Two Kings Park rangers who inspected a damaged bollard and oil trail near Corryn Rayney's undiscovered grave the day after she disappeared told the Supreme Court yesterday it appeared one car was driven down the track before reversing out the same way.
Park management officer Jason Rabbitt testified at Lloyd Rayney's wilful murder trial about the "odd" and "curious" discovery he made driving to work before 9am on August 8, 2007.
He said he noticed the broken bollard knocked over, a lump of concrete dislodged from the bollard's foundation and that everything was covered in oil.
The busted bollard and trail of car oil led police to Mrs Rayney's body buried nearby.
Prosecutors claim Mrs Rayney was murdered at her Como home on the night of August 7, 2007 and that her estranged husband buried her body upside down in the early hours of the next morning.
Mr Rabbitt, who said the bollard was not lying down when he drove past the Lovekin Drive track the previous evening, described to Justice Brian Martin seeing "distinctive tyre treads" that appeared to be from the same car but not a 4WD.
"It was one set of tyre tracks going up and back," he said. "You could tell it was the same tread."
He said there was no sign the car was turned around on the sandy track.
Mr Rabbitt, who went to the site three times that day and one time took photographs, said he did not walk up the track far enough to see where the tyre marks stopped.
The site, known as the Wattle Track, was used by joggers.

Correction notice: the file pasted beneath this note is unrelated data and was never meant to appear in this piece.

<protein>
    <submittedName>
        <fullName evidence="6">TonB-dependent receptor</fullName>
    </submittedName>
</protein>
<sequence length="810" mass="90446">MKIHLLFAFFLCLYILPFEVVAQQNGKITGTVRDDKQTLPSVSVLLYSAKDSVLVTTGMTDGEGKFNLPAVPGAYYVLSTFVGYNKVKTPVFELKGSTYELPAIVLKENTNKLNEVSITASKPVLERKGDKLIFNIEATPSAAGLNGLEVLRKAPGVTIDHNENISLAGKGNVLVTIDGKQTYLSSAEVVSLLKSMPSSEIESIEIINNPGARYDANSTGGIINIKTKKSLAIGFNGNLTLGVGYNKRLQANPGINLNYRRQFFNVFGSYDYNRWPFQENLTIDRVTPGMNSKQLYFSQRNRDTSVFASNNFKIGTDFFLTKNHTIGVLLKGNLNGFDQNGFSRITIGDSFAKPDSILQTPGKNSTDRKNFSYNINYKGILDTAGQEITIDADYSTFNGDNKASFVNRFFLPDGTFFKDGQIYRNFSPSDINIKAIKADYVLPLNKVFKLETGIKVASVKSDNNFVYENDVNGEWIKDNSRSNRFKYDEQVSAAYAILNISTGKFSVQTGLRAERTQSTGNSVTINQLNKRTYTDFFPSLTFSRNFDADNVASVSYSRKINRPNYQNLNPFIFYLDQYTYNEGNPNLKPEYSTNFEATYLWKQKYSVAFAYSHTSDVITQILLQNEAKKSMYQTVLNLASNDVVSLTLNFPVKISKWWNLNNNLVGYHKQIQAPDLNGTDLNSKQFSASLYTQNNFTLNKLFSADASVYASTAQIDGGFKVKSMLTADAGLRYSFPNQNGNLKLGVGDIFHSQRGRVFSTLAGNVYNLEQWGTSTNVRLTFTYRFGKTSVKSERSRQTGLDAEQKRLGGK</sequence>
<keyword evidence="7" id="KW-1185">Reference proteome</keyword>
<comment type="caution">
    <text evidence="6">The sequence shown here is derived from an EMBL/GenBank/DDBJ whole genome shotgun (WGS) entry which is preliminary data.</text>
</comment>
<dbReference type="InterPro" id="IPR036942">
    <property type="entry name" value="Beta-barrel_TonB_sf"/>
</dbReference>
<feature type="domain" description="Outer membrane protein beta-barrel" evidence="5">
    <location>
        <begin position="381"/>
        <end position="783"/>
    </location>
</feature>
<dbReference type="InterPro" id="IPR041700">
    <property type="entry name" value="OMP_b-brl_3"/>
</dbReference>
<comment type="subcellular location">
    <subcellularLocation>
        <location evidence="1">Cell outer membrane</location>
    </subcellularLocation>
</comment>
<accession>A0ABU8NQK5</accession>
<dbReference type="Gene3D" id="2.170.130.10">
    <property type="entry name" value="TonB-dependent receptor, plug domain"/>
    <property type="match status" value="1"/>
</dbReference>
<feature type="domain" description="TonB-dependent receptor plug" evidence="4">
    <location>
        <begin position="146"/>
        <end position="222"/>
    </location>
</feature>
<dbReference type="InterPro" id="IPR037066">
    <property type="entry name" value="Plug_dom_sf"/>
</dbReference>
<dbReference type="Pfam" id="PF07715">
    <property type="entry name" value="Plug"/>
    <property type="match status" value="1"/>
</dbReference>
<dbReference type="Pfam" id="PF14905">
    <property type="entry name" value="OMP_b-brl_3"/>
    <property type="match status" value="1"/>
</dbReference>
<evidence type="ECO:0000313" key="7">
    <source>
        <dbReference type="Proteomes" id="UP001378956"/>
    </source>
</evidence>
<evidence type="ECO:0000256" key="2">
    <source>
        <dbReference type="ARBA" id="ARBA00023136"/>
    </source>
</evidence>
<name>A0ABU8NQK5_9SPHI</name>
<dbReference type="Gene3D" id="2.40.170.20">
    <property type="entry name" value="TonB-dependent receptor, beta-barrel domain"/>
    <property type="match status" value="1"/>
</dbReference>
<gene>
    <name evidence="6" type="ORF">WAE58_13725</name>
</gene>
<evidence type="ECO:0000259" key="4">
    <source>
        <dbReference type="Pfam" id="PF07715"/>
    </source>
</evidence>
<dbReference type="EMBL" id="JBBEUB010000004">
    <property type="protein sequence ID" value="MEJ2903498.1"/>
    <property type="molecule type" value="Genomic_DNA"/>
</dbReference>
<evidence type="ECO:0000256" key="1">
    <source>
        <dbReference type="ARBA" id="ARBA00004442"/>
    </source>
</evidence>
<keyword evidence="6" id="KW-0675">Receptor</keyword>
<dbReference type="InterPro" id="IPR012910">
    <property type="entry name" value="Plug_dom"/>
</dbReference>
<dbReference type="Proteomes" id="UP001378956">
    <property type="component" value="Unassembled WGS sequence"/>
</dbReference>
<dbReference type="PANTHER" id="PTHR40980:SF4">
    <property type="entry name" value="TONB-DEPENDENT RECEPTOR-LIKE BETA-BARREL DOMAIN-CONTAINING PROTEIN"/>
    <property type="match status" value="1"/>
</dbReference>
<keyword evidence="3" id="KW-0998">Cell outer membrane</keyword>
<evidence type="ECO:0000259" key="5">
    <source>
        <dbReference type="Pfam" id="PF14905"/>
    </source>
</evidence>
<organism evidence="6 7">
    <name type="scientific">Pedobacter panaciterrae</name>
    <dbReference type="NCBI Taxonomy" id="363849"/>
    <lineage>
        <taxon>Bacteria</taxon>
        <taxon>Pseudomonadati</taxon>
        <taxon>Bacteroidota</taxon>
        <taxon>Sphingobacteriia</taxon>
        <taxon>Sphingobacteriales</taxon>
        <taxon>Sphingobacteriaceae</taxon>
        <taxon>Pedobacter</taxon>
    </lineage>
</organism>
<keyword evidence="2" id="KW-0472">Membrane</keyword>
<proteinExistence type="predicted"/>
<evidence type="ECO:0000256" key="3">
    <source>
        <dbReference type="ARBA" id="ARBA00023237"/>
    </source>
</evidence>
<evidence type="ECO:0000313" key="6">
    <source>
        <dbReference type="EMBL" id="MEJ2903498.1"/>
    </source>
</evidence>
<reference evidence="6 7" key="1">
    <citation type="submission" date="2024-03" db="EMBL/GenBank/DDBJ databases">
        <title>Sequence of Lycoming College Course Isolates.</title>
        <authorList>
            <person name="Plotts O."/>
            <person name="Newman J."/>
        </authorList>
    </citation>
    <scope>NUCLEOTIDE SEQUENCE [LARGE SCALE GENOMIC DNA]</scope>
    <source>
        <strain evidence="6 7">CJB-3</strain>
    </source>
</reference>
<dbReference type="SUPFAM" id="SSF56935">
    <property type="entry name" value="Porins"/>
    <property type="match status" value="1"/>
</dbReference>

The ranger said Kings Park records showed there were showers on August 7, 2007 and over following days.
Mr Rabbitt said he noticed a pool of oil on the roadside that petered out to tiny drops further up the track, indicating the vehicle ran out.
"Everything was covered in oil, what looked like engine oil," he said.
He immediately reported the matter to his colleagues and told police, who were investigating the suicide of a man in Kings Park, about the damaged bollard three or four days later.
He reported the damage to acting environmental team leader Sarah Broomfield, who told the court it crossed her mind that the bollard could be connected to the suicide.
Ms Broomfield, who also took photographs when she walked down the track with two other workers in the afternoon of August 8, said the tyre impressions "very closely overlapped". She said this indicated one car went in and out the same way.
She also saw a "scratchy" area of sand along the track.
Ms Broomfield agreed with prosecutor John Agius that a pair of tyre marks went over the possible disturbance in the sand.
The court was told yesterday a government contractor vehicle driven by an undertaker damaged the bollard while being reversed out of the track on July 10, 2007.